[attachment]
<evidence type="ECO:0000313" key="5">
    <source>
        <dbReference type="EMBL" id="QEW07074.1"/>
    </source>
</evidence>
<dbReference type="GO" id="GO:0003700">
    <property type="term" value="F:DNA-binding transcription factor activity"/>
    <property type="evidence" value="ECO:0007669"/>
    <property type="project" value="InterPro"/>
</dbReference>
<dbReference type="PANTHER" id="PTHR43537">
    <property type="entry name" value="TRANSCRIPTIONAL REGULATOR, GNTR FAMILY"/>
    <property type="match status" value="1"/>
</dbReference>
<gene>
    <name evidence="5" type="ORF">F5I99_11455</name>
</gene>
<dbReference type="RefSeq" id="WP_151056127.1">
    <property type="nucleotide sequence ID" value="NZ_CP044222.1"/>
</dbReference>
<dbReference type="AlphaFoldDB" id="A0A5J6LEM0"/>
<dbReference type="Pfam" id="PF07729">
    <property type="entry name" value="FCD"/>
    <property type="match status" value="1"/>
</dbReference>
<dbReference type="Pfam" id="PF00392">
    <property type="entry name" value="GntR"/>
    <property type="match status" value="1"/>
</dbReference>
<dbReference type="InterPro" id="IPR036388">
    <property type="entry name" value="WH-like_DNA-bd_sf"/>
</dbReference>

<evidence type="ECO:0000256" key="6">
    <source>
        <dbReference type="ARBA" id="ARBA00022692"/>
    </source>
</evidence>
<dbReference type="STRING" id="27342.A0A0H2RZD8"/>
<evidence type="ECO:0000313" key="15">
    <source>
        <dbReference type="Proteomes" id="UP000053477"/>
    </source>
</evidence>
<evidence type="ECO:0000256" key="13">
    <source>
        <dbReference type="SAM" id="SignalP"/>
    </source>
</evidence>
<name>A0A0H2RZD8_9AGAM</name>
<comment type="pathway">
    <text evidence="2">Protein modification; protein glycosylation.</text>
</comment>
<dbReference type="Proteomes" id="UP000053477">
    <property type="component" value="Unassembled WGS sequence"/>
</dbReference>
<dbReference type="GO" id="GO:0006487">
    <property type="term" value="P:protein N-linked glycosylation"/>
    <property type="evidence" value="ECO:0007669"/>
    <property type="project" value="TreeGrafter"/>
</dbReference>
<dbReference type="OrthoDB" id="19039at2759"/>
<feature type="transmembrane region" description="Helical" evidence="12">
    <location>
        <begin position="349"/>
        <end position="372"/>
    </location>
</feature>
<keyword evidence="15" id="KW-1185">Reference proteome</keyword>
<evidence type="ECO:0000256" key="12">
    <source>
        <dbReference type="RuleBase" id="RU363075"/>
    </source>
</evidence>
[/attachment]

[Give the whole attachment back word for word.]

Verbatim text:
<evidence type="ECO:0000313" key="5">
    <source>
        <dbReference type="EMBL" id="QEW07074.1"/>
    </source>
</evidence>
<dbReference type="GO" id="GO:0003700">
    <property type="term" value="F:DNA-binding transcription factor activity"/>
    <property type="evidence" value="ECO:0007669"/>
    <property type="project" value="InterPro"/>
</dbReference>
<dbReference type="PANTHER" id="PTHR43537">
    <property type="entry name" value="TRANSCRIPTIONAL REGULATOR, GNTR FAMILY"/>
    <property type="match status" value="1"/>
</dbReference>
<gene>
    <name evidence="5" type="ORF">F5I99_11455</name>
</gene>
<dbReference type="RefSeq" id="WP_151056127.1">
    <property type="nucleotide sequence ID" value="NZ_CP044222.1"/>
</dbReference>
<dbReference type="AlphaFoldDB" id="A0A5J6LEM0"/>
<dbReference type="Pfam" id="PF07729">
    <property type="entry name" value="FCD"/>
    <property type="match status" value="1"/>
</dbReference>
<dbReference type="Pfam" id="PF00392">
    <property type="entry name" value="GntR"/>
    <property type="match status" value="1"/>
</dbReference>
<dbReference type="InterPro" id="IPR036388">
    <property type="entry name" value="WH-like_DNA-bd_sf"/>
</dbReference>

<evidence type="ECO:0000256" key="6">
    <source>
        <dbReference type="ARBA" id="ARBA00022692"/>
    </source>
</evidence>
<dbReference type="STRING" id="27342.A0A0H2RZD8"/>
<evidence type="ECO:0000313" key="15">
    <source>
        <dbReference type="Proteomes" id="UP000053477"/>
    </source>
</evidence>
<evidence type="ECO:0000256" key="13">
    <source>
        <dbReference type="SAM" id="SignalP"/>
    </source>
</evidence>
<name>A0A0H2RZD8_9AGAM</name>
<comment type="pathway">
    <text evidence="2">Protein modification; protein glycosylation.</text>
</comment>
<dbReference type="Proteomes" id="UP000053477">
    <property type="component" value="Unassembled WGS sequence"/>
</dbReference>
<dbReference type="GO" id="GO:0006487">
    <property type="term" value="P:protein N-linked glycosylation"/>
    <property type="evidence" value="ECO:0007669"/>
    <property type="project" value="TreeGrafter"/>
</dbReference>
<dbReference type="OrthoDB" id="19039at2759"/>
<feature type="transmembrane region" description="Helical" evidence="12">
    <location>
        <begin position="349"/>
        <end position="372"/>
    </location>
</feature>
<keyword evidence="15" id="KW-1185">Reference proteome</keyword>
<evidence type="ECO:0000256" key="12">
    <source>
        <dbReference type="RuleBase" id="RU363075"/>
    </source>
</evidence>